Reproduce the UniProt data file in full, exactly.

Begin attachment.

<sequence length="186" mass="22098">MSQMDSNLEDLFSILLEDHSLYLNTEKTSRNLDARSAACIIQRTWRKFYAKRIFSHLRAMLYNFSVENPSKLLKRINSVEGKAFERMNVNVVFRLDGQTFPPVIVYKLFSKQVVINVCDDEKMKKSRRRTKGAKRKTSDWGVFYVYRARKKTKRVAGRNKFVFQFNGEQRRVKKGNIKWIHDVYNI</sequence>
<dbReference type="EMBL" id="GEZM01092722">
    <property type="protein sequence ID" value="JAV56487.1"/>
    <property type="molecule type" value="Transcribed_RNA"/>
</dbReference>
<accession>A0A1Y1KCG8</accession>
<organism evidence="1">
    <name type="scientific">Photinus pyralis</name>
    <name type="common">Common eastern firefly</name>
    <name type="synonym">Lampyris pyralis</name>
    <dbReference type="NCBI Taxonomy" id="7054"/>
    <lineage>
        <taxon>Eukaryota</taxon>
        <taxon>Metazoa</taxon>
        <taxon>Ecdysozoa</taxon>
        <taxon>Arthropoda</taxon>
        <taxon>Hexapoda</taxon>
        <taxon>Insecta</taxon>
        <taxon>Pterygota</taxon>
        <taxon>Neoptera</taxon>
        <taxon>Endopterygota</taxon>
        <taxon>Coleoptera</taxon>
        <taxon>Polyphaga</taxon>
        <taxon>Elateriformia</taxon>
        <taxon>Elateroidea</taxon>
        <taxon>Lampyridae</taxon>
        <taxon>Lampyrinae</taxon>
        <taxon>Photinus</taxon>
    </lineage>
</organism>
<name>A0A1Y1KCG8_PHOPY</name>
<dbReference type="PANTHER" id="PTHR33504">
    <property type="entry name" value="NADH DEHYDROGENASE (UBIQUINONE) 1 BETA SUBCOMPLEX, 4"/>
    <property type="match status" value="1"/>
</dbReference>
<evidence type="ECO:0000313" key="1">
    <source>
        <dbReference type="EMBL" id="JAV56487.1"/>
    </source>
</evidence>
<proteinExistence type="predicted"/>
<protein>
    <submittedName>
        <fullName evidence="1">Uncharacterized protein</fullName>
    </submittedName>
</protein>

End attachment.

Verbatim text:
<sequence length="186" mass="22098">MSQMDSNLEDLFSILLEDHSLYLNTEKTSRNLDARSAACIIQRTWRKFYAKRIFSHLRAMLYNFSVENPSKLLKRINSVEGKAFERMNVNVVFRLDGQTFPPVIVYKLFSKQVVINVCDDEKMKKSRRRTKGAKRKTSDWGVFYVYRARKKTKRVAGRNKFVFQFNGEQRRVKKGNIKWIHDVYNI</sequence>
<dbReference type="EMBL" id="GEZM01092722">
    <property type="protein sequence ID" value="JAV56487.1"/>
    <property type="molecule type" value="Transcribed_RNA"/>
</dbReference>
<accession>A0A1Y1KCG8</accession>
<organism evidence="1">
    <name type="scientific">Photinus pyralis</name>
    <name type="common">Common eastern firefly</name>
    <name type="synonym">Lampyris pyralis</name>
    <dbReference type="NCBI Taxonomy" id="7054"/>
    <lineage>
        <taxon>Eukaryota</taxon>
        <taxon>Metazoa</taxon>
        <taxon>Ecdysozoa</taxon>
        <taxon>Arthropoda</taxon>
        <taxon>Hexapoda</taxon>
        <taxon>Insecta</taxon>
        <taxon>Pterygota</taxon>
        <taxon>Neoptera</taxon>
        <taxon>Endopterygota</taxon>
        <taxon>Coleoptera</taxon>
        <taxon>Polyphaga</taxon>
        <taxon>Elateriformia</taxon>
        <taxon>Elateroidea</taxon>
        <taxon>Lampyridae</taxon>
        <taxon>Lampyrinae</taxon>
        <taxon>Photinus</taxon>
    </lineage>
</organism>
<name>A0A1Y1KCG8_PHOPY</name>
<dbReference type="PANTHER" id="PTHR33504">
    <property type="entry name" value="NADH DEHYDROGENASE (UBIQUINONE) 1 BETA SUBCOMPLEX, 4"/>
    <property type="match status" value="1"/>
</dbReference>
<evidence type="ECO:0000313" key="1">
    <source>
        <dbReference type="EMBL" id="JAV56487.1"/>
    </source>
</evidence>
<proteinExistence type="predicted"/>
<protein>
    <submittedName>
        <fullName evidence="1">Uncharacterized protein</fullName>
    </submittedName>
</protein>